The Prime Minister of Iceland has resigned following this week's Panama Papers data leak, local media has reported.
No replacement has yet been named, and Iceland's president has not yet confirmed that he has accepted the resignation, the Associated Press reported.
Sigmundur Davíð Gunnlaugsson came under increasing pressure to resign after allegations he and his wife set up a company in the British Virgin Islands with the help of a law firm at the centre of the ‘Panama papers’ tax evasion leak.
The documents allege the Gunnlaugssons’ offshore company owned bonds in Iceland’s failed banks, and Gunnlaugsson was involved in negotiations as prime minister that may have affected the worth of those bonds.
Gunnlaugsson reportedly sold his share in Wintris to his wife in 2009 for $1, and failed to ever declare his stake in the offshore company.
He has denied any wrongdoing and said he and his wife have paid all their taxes and done nothing illegal. He also said his financial holdings didn't affect his negotiations with Iceland's creditors during the country's acute financial crisis.
Opposition lawmakers say Gunnlaugsson's offshore holdings amounted to a major conflict of interest with his job.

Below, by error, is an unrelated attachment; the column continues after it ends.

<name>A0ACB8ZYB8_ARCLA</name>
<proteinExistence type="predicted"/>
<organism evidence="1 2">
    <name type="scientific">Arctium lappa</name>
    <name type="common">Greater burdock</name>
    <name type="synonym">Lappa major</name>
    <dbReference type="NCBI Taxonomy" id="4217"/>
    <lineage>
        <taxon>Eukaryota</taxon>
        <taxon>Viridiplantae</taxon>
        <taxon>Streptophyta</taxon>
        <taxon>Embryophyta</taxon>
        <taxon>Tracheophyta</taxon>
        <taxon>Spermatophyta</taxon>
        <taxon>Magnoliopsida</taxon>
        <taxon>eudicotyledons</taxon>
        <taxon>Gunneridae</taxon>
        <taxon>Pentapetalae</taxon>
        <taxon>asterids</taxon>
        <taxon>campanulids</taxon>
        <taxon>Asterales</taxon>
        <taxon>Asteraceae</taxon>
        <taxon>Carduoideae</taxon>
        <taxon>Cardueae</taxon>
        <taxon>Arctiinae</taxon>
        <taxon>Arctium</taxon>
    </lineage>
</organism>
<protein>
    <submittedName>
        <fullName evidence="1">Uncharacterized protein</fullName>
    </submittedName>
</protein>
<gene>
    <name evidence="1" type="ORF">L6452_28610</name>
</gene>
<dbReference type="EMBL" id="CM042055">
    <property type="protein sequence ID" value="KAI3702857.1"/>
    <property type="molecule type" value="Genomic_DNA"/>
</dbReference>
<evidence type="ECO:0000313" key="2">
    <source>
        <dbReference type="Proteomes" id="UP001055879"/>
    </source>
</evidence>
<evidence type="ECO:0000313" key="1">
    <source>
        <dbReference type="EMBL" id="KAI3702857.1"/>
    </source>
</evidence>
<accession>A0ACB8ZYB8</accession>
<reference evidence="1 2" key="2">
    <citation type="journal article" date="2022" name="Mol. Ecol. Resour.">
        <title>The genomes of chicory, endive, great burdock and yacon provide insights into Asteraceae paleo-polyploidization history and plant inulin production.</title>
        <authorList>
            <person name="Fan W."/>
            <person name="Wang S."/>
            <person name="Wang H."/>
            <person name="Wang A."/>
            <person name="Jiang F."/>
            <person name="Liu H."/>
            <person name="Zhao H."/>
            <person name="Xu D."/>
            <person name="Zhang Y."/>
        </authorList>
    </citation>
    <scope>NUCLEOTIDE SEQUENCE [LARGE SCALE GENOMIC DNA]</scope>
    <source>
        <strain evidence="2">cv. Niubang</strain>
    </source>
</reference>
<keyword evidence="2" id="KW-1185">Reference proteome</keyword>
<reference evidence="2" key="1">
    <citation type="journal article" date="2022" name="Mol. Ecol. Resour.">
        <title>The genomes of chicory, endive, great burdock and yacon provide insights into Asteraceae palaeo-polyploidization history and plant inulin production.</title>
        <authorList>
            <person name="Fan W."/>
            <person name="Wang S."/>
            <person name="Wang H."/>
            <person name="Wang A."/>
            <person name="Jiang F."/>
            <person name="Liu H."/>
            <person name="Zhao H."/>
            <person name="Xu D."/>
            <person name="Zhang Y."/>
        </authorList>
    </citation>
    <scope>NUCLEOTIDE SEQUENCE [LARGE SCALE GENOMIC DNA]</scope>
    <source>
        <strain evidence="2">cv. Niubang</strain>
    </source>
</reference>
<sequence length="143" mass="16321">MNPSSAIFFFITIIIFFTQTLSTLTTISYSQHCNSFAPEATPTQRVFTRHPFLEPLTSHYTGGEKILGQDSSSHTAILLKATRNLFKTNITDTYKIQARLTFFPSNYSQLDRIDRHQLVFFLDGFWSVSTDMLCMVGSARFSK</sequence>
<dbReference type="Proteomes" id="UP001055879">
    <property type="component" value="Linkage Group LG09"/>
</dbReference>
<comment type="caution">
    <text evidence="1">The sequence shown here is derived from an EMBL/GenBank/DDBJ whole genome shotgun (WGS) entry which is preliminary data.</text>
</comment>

Thousands of protesters gathered outside Iceland’s parliament on Monday, demanding his resignation.
Police estimated that around 8,000 people - one of the largest protests seen in the capital city of Reykjavik - gathered outside the parliament building in protest.
Participants blew whistles, banged pots and pans, set off fireworks and stomped the barricades separating the protest site from the parliament building.
The revelations emerged when an investigation published by an international coalition of more than 100 media outlets, based on 11.5 million records of offshore holdings, has revealed how celebrities, business leaders, criminals, sports stars and politicians from around the world use banks, law firms and offshore shell companies to hide their assets.
The list of names of those implicated is extensive and covers a multitude of nationalities. Among the countries with past or present political figures named in the reports are Iceland, Ukraine, Pakistan, Saudi Arabia, Russia and Argentina, but in UK, there are some that are stand out above the rest.
Six peers, three Tory ex-MPs and “dozens” of UK political party donors - whose names have not yet been released - are reported to be among scores of global politicians including national leaders identified as holders of offshore assets.